NT$225 billion in pledged investment to be seen by year-end: MOEA

The Ministry of Economic Affairs (MOEA) claimed Tuesday that more than NT$200 billion (US$6.56 billion) in investments pledged by Taiwanese firms operating overseas, under an MOEA incentive program to encourage them to invest at home, will be realized by the end of this year. (NOWnews)
The Ministry of Economic Affairs (MOEA) claimed Tuesday that more than NT$200 billion (US$6.56 billion) in investments pledged by Taiwanese firms operating overseas, under an MOEA incentive program to encourage them to invest at home, will be realized by the end of this year. (NOWnews)

TAIPEI (CNA) — The Ministry of Economic Affairs (MOEA) claimed Tuesday that more than NT$200 billion (US$6.56 billion) in investments pledged by Taiwanese firms operating overseas, under an MOEA incentive program to encourage them to invest at home, will be realized by the end of this year.

Minister of Economic Affairs Shen Jong-chin (沈榮津) told reporters Tuesday Taiwanese investors that received approval from the MOEA’s incentive program are implementing their investment plans as promised.

By giving the figure about the funds to be invested by the end of this year, Shen sought to rebut criticism that the government is exaggerating the effects of the program.

Earlier this week, critics noted that although the government has said almost NT$700 billion in investment has been committed under the program, so far zero funds have been remitted into Taiwan from overseas by the firms making the pledges.

“Their investment plans are underway and we will see the real numbers by the end of this year,” Shen said.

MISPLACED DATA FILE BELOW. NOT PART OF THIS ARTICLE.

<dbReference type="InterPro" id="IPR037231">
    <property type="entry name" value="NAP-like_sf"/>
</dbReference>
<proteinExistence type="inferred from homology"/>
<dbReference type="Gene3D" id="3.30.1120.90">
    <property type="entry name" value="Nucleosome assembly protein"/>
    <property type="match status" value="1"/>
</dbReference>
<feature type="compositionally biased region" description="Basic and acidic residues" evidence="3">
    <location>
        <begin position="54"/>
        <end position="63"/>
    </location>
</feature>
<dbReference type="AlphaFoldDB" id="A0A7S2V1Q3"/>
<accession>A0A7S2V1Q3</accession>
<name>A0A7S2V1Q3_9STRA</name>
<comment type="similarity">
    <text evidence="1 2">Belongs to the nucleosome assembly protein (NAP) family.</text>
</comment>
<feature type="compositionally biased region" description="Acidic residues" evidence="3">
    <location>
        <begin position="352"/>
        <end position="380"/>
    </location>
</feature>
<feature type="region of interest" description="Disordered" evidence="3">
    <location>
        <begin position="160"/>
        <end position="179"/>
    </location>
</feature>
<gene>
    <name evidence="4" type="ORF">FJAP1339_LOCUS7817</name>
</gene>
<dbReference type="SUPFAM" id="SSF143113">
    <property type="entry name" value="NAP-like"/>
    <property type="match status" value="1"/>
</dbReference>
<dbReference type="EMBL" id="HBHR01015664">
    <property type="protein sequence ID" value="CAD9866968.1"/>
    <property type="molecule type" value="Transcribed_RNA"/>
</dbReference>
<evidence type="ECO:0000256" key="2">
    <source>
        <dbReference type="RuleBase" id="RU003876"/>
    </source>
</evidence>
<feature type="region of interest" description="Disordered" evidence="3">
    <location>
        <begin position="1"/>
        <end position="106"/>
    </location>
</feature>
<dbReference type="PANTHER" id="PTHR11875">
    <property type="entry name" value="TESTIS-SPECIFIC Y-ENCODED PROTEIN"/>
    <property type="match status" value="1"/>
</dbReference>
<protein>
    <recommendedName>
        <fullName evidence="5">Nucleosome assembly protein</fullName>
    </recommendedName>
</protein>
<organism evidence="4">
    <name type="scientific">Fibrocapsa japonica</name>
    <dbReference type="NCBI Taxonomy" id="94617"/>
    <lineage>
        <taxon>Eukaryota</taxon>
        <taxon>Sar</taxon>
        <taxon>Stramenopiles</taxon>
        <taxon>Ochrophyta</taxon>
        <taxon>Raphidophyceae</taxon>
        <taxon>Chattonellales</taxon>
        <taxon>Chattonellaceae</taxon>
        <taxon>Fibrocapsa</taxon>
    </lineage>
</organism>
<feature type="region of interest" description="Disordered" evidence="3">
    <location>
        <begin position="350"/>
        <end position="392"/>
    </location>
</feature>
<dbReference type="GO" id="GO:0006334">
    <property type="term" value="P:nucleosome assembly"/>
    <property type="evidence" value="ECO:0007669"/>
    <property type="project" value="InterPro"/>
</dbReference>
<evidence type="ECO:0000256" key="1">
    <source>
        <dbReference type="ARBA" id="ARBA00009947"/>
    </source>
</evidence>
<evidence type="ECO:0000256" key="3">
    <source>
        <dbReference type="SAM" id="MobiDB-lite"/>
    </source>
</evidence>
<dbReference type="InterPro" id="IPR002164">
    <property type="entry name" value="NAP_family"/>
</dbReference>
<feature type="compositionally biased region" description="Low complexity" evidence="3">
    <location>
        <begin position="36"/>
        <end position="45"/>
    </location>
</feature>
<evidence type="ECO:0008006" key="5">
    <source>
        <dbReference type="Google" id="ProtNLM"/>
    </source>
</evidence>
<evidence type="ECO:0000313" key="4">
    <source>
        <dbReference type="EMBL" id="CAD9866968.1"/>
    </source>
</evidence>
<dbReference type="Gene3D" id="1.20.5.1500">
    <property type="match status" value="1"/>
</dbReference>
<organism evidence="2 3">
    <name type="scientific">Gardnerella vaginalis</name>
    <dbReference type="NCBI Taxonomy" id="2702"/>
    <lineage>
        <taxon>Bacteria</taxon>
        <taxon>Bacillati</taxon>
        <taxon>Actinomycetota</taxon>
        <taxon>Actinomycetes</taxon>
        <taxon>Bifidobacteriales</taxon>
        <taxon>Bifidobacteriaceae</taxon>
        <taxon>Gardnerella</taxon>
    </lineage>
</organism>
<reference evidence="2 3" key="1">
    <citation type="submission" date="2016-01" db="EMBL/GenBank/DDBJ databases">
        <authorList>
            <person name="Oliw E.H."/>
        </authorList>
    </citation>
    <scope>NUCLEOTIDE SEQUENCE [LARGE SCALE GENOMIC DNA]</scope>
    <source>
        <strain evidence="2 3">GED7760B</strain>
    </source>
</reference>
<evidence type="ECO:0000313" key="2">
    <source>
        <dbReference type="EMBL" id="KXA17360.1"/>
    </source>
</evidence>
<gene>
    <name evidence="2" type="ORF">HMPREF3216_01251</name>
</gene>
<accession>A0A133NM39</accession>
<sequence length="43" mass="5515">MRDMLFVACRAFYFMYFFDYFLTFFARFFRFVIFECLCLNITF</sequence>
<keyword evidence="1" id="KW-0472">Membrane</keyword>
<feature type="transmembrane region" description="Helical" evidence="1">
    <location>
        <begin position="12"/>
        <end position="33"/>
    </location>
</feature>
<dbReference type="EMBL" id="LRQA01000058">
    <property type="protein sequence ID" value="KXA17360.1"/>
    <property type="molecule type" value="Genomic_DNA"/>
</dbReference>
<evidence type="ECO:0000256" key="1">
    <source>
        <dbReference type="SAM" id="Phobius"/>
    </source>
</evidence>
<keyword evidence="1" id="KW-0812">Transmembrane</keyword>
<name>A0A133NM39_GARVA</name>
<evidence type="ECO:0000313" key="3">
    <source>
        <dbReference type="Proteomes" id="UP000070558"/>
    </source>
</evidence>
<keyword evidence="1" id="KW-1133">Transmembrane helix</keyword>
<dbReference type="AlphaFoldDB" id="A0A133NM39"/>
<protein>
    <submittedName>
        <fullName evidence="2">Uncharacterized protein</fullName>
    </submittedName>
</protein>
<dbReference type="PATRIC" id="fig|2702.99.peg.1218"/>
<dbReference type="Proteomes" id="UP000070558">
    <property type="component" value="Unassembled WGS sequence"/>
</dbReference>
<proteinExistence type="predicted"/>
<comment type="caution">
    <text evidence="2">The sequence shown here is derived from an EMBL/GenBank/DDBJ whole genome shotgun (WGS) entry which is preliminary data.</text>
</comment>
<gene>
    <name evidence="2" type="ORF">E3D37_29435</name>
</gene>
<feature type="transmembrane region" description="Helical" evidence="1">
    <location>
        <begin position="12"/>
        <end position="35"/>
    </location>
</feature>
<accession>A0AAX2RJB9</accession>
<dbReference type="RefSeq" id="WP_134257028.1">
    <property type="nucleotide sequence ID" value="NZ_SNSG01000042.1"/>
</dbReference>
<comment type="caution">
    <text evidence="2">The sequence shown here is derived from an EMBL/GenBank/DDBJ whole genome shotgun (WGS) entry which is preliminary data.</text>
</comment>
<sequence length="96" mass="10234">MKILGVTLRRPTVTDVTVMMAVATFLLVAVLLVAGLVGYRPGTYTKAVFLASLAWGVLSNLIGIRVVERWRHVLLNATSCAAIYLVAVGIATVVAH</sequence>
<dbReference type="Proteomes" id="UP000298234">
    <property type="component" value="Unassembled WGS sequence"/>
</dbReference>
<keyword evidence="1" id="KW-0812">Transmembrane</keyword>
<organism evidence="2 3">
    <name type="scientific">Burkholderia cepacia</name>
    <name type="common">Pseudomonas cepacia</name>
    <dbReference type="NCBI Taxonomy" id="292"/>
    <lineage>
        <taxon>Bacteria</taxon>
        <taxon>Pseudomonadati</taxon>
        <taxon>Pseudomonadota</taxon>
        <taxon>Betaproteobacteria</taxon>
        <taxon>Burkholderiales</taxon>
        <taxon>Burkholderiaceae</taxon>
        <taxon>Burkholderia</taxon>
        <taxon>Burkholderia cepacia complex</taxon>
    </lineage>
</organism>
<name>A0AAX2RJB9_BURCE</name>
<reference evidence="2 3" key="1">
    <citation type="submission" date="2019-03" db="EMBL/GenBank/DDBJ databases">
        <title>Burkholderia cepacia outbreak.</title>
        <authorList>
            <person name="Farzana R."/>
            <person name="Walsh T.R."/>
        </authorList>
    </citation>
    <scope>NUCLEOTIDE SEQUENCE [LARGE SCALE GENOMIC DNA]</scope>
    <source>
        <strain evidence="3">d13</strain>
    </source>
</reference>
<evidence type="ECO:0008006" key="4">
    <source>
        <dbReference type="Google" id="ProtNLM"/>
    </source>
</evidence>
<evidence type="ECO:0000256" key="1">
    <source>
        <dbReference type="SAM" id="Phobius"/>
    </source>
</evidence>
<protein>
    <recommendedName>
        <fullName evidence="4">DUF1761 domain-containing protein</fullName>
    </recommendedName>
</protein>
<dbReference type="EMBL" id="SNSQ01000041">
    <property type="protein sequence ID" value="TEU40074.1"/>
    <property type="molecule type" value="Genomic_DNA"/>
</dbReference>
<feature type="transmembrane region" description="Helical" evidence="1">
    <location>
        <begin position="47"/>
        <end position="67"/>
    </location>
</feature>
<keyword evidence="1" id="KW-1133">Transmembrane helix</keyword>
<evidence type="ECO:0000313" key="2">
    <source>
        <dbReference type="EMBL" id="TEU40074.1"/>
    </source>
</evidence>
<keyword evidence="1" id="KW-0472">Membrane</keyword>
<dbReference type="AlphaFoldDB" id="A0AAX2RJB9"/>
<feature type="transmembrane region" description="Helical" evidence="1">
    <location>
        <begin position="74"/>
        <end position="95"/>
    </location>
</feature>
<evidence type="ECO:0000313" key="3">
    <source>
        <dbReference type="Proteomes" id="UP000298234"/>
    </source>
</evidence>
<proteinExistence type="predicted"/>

The MOEA said the incentive program does not require the firms to move funds from overseas back to Taiwan to fulfill their commitment, they can also use funds in Taiwan to realize investment plans.

The ministry launched a raft of incentives in January to encourage Taiwanese companies that have shifted their operations overseas in recent decades, in particular to China, to invest more in Taiwan at a time of increasing trade friction between Washington and Beijing.

The trade dispute could seriously hurt Taiwanese firms manufacturing in China, because the products they export to the U.S. face higher tariffs.

The incentives include giving companies easier access to bank loans and a simplified process to recruit migrant workers, as well as services tailored to their needs.

Shen said 29 companies, including contract notebook computer maker Inventec Corp., computer peripheral product supplier Gigabyte Technology Corp. and network communication device provider Askey Computer Corp. will invest a total of NT$59.2 billion by the end of the year to expand their production capacity, in a bid to meet rising demand resulting from diversion effects caused by the Washington-Beijing trade disputes.

In addition, another 113 Taiwanese firms are also expected to invest about NT$166.1 billion by the end of the year to build new plants, Shen said, adding that 99 of them, including auto part maker Hotai Industrial Manufacturing Co. and linear motor stage maker Chieftek Precision Co., will start construction soon.

As a result, these Taiwanese firms will invest an aggregate NT$225.3 billion in Taiwan under the MOEA’s incentive program by the end of this year, Shen said.

So far this year, a total of 153 firms have received a green light from the MOEA under the incentive program to invest a combined NT$697.1 billion in Taiwan over the next three to six years and the massive investment is expected to create more than 50,000 new jobs, MOEA data shows.

Among the 153 firms, Innolux Corp., one of the largest flat panel makers in Taiwan, has pledged to invest NT$70.1 billion in the Southern Taiwan Science Park in a wide range of technological development such as artificial intelligence, which aims to facilitate the company’s smart production.

According to the MOEA, Innolux is the largest investor under the incentive program so far this year .

To make sure the firms implement their investment plans, Shen said the MOEA is closely monitoring the progress of those plans, and if they are not adhered to, the companies involved will have their preferential bank loan status revoked.